College, state officials investigate cause of missing student incident

by Savannah Eller | 5/24/19 2:15am

moosilauke

Anand was rescued after going missing for two days during a hiking trip that left from Moosilauke Ravine Lodge.

by Debora Hyemin Han / The Dartmouth Senior Staff

Both the College and the New Hampshire Fish and Game Department are currently investigating how Arun Hari Anand ’19 was separated from May 10 until May 12 from a Mount Moosilauke hiking trip led by Dartmouth’s Outdoor Programs Office. While the large search-and-rescue operation to find Anand ended successfully, questions remain over how the student became lost and whether the trip met reasonable safety guidelines. 

In an email statement to The Dartmouth, College spokesperson Diana Lawrence wrote that the College is looking into the incident as a possible case of negligence, saying the College uncovered “a number of troubling factors concerning the way the trip to Mt. Moosilauke was planned and carried out.”

Lawrence wrote that the College would be looking into changes to its policies and practices regarding outdoor programs. She added that the College would pay for the state’s large rescue operation.

According to NHFG colonel Kevin Jordan, the agency is currently investigating the incident to determine if the College is liable under New Hampshire law. 

“It’s concerning to me if this was preventable, and I think it was,” he said.

If the agency determines that the trip was conducted negligently, the College will be expected to reimburse the state for the cost of the rescue, according to Jordan. Jordan estimates that the agency spent several thousand dollars over the course of the three-day search. The cost mostly came from the use of helicopters and the transportation and maintenance of NHFG employees on-site, according to Jordan.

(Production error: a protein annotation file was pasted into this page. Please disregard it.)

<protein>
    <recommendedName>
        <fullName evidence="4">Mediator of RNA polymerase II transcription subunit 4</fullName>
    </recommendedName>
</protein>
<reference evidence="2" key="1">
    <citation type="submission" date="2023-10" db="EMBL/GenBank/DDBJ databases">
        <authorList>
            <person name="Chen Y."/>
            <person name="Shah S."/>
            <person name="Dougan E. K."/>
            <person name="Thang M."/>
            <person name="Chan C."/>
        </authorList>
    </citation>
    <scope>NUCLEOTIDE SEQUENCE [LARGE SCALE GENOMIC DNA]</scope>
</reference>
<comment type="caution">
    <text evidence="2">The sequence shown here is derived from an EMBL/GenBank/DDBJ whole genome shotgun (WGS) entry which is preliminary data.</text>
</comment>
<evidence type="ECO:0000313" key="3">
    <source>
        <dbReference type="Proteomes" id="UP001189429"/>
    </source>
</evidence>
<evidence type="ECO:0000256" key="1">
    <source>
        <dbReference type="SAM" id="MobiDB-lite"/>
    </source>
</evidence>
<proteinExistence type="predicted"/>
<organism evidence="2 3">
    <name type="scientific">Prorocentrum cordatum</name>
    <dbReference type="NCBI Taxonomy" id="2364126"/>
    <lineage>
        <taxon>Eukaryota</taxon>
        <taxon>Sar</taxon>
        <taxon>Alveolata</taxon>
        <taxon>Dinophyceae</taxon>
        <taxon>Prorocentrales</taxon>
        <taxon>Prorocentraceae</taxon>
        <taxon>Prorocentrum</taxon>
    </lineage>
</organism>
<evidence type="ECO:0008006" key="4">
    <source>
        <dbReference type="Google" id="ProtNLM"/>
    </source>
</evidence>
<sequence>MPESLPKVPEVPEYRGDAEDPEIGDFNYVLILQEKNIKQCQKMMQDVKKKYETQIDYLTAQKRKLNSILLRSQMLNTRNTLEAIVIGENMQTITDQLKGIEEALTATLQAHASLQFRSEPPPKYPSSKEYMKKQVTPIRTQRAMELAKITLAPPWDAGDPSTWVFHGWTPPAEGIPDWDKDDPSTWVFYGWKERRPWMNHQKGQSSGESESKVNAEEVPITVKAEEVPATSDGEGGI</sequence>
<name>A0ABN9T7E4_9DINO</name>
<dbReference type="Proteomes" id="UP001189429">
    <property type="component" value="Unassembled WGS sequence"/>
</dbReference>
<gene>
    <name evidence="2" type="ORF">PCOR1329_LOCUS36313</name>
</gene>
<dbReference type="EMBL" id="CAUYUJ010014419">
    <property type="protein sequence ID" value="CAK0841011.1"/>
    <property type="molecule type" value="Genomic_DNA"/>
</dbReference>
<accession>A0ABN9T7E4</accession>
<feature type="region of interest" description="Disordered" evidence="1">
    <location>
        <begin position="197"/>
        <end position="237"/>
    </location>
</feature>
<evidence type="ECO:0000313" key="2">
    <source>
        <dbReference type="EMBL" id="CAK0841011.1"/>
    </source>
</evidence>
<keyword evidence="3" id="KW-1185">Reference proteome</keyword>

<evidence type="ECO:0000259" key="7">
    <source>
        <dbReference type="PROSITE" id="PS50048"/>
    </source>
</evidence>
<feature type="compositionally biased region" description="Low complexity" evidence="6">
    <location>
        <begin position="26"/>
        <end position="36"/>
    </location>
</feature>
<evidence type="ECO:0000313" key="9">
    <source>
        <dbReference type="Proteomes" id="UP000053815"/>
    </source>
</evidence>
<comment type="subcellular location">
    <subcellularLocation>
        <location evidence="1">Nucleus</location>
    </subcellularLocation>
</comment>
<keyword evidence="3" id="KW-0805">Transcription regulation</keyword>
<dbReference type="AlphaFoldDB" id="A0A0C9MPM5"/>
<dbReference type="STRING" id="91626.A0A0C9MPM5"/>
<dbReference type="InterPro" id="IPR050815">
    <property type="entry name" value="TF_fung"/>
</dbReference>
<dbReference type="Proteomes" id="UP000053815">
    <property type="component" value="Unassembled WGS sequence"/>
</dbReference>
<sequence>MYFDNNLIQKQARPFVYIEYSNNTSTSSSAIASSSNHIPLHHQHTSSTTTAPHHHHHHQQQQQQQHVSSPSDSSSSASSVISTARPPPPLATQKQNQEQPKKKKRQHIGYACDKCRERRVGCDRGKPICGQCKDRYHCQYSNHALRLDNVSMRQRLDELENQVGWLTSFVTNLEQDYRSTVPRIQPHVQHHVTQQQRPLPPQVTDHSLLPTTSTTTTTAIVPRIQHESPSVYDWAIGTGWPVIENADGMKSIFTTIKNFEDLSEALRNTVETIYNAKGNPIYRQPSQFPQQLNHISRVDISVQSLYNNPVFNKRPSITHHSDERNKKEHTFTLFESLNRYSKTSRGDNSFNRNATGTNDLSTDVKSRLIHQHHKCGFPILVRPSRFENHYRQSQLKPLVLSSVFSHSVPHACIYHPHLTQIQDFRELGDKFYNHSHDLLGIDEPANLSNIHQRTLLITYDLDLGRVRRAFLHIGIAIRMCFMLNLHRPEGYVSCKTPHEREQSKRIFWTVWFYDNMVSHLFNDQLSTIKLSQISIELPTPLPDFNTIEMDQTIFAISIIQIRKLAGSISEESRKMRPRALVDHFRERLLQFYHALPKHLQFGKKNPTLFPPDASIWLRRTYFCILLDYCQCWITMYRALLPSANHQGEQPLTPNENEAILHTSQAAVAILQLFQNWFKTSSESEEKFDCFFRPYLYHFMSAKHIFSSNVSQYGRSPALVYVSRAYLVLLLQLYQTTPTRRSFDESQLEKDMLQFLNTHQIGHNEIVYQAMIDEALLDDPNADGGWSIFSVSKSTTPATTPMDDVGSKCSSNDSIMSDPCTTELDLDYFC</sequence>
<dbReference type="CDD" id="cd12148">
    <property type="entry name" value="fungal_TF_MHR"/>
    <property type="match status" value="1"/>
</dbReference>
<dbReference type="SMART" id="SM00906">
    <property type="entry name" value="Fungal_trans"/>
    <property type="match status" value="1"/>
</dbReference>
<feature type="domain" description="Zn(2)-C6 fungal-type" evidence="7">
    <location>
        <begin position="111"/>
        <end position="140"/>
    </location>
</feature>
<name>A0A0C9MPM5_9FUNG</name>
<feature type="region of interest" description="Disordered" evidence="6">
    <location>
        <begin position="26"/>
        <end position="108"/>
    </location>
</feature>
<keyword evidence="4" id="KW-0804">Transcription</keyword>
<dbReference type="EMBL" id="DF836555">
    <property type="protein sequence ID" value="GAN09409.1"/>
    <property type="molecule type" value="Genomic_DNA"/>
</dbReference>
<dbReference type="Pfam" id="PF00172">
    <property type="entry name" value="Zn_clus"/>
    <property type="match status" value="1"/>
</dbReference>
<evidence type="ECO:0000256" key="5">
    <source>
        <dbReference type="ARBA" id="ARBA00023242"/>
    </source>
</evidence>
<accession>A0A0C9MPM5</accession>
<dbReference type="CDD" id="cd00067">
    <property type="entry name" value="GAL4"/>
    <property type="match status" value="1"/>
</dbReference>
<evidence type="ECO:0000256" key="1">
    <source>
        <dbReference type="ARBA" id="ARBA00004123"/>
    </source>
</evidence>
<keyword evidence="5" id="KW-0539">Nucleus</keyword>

Jordan added that College provost Joseph Helble had already reached out to the agency to express thanks and to offer to pay the cost of the rescue operation.

“It’s a little unique for them to be reaching out to me first,” he said. “It’s refreshing, to be honest.”

Jordan said the investigation is ongoing and will be submitted to New Hampshire attorney general Gordon MacDonald ’83 for review soon.

The OPO trip was part of a introductory hiking and camping class for physical education credit named “Hiking Overnight,” according to the OPO’s website. The trip was led and organized by OPO assistant director for leadership and experiential education Tracie Williams ’05. In her current role, Williams primarily works in student outreach and organizes the Dartmouth Outing Club’s PE classes. Williams declined to comment on the incident. 

While on the trip, Anand departed from the rest of the hiking group ascending Mt. Moosilauke because he felt he did not have adequate clothing and equipment on May 11, according to NHFG sergeant Tom Dakai. Anand told Dakai that he was instructed by a group leader to return to the Moosilauke Ravine Lodge on his own. He left the trail on the way back to the Lodge and became lost. 

When Anand did not reach the Moosilauke Ravine Lodge that evening, individuals at the lodge notified Fish and Game of the emergency, according to Dakai. 

Conservation officers from NHFG were called to conduct an overnight search, which was aided by volunteers from Pemigewasset Valley Search and Rescue, New England K-9 Search and Rescue and the Upper Valley Wilderness Response Team.

On May 12, volunteers conducted a more thorough search of the area where Anand was last seen. Several Dartmouth students and the Lakes Region Search and Rescue Team joined the ground search, forming a revolving team of over 50 volunteers, according to Dakai. An Army National Guard Blackhawk helicopter and a Dartmouth-Hitchcock Air Response Team helicopter were also called in to assist in the search. The search was called off that night and resumed the following day.

Although Anand was found on the morning of May 13, Dakai said that with the combination of freezing conditions and the period of time that Anand had been lost, rescuers did not think that Anand would be found alive.

“I was losing hope,” Dakai said, “I was personally surprised that we found him.” 

According to Dakai, Anand had found the trail himself and was walking back to the lodge when he was found was rescuers. He was traveling without shoes and suffering from exposure. After volunteers helped him down the mountain, he was admitted to Dartmouth-Hitchcock Medical Center.